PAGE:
I wrote last week how I was really dreading the holiday weekend. Mostly, I think it was because I’ve been looking forward to the long break from work for weeks… but now that it was here, I was disappointed in the plans I had made. However, it ended up all turning out much better than I expected! (Hooray for low expectations!)
On Thursday, I had wanted to do the Skyline Traverse – an 18.5 mile hike that covers 5774 feet of vert. It’s no joke! I’ve wanted to do this hike for years, and was hoping this would be the year I finally did it… but now it’s made much more daunting by the fact that it’s point-to-point. In years past, I planned to just Uber from one end back to the other, but now with COVID19, that’s out of the question. It’s possible to do it as a roundtrip, but that adds another 11 miles on. While I’m game to try that at some point, I’m not sure I’m ready for it yet, and I especially wasn’t on Thursday, when the high temps were going to be in the 90s. Maybe on a cooler day!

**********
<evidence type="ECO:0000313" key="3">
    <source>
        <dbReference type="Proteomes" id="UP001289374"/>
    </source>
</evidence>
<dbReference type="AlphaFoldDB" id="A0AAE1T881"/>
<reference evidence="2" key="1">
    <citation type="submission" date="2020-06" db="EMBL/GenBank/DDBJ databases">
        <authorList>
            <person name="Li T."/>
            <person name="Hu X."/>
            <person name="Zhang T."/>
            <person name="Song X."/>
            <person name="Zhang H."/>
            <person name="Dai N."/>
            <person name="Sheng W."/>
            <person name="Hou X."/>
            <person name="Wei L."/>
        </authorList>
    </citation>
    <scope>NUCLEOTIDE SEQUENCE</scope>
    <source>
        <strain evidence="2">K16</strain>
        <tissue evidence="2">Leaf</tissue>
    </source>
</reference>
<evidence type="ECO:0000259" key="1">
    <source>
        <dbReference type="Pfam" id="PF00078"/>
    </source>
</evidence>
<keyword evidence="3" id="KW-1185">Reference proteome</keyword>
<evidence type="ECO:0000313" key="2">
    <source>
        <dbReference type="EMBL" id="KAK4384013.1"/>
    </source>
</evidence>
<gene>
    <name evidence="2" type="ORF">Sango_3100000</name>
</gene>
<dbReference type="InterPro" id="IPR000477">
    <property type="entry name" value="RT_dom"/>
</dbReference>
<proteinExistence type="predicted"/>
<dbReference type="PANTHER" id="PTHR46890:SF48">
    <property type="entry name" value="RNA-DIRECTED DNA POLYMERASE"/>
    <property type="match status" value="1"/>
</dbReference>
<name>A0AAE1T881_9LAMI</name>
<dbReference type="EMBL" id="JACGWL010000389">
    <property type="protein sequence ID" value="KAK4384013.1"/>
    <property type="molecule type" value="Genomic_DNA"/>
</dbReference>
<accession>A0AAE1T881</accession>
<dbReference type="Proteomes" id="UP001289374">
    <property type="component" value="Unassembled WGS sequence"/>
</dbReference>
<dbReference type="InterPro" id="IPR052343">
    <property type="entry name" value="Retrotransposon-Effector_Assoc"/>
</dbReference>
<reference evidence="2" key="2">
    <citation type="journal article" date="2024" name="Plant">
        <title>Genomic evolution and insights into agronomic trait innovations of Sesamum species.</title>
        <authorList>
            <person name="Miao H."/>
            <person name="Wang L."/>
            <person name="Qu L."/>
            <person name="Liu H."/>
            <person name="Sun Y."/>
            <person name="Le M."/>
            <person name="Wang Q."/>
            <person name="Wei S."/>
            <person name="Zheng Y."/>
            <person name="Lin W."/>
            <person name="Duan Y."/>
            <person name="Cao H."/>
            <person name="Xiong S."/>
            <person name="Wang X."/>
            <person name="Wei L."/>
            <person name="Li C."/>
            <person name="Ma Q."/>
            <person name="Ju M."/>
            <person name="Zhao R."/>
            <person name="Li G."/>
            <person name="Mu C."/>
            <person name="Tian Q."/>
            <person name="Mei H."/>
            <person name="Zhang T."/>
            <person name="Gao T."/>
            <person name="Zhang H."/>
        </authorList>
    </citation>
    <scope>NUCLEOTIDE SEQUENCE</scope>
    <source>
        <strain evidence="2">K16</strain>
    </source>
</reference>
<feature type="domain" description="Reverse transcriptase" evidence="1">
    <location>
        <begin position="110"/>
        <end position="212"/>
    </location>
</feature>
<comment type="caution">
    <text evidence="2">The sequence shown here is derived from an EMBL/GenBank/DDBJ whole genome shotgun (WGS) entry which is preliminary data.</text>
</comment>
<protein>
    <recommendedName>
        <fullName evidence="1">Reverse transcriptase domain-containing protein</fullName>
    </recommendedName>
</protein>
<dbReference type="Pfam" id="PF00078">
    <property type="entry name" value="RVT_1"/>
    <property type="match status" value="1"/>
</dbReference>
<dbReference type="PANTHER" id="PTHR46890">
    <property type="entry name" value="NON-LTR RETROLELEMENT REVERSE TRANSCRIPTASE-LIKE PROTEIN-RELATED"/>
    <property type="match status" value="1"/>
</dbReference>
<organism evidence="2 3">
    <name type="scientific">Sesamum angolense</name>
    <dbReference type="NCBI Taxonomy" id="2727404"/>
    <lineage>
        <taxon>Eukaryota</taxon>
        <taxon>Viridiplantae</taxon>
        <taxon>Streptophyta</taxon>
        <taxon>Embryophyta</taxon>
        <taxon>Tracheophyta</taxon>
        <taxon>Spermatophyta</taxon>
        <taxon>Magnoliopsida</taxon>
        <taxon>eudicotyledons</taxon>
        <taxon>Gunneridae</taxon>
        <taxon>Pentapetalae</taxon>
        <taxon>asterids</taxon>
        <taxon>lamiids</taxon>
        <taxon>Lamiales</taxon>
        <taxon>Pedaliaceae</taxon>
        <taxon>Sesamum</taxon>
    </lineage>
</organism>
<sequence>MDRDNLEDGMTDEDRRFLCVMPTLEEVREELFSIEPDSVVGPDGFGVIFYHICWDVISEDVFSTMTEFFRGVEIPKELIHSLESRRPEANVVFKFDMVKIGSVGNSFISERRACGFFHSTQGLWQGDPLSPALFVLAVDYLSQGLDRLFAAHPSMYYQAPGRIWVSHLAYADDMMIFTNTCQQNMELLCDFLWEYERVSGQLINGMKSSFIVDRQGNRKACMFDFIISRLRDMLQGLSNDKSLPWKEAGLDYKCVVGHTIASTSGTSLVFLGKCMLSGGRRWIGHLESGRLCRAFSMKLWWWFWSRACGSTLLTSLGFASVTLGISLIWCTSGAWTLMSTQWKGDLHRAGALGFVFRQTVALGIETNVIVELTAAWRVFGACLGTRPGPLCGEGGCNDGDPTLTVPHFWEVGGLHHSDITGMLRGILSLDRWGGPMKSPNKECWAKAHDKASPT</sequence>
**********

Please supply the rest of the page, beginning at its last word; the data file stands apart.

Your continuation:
I went to bed thinking maybe I’d once again do the first three peaks, like I had done before? But then woke up not really wanting to do that – I wanted a different challenge, and I wanted to do more running than hiking. It occurred to me that there was another long trail run I could try – Fowler Trail to Walker Ranch loop and back. I first heard about this from a Boulder trail running club (on a group run I didn’t go on), and they described it as long but “very runnable.” Well, I looked it up on AllTrails, and saw that it was 17.5 miles and 4084 feet of vert… but somehow, those numbers didn’t really register in my head, and I didn’t realize that 4084 feet meant it was almost as much hiking as the Skyline Traverse. This was definitely a solid climb!
The first two miles were terrain I was quite used to, having run to Rattlesnake Gulch numerous times. But it was unusual for me to keep running past the uphill turnoff to the Continental Divide overlook, and a quarter mile when I reached the Eldorado State Park parking lot, I was in uncharted waters. Luckily, after my misadventure getting lost on the wrong trail in Holy Cross Wilderness last week, this time, I had learned how to program my route into my Garmin – and by setting it to navigate, the little compass showed me which direction I should be running, and also alerted me by vibrating if I got off course. So convenient!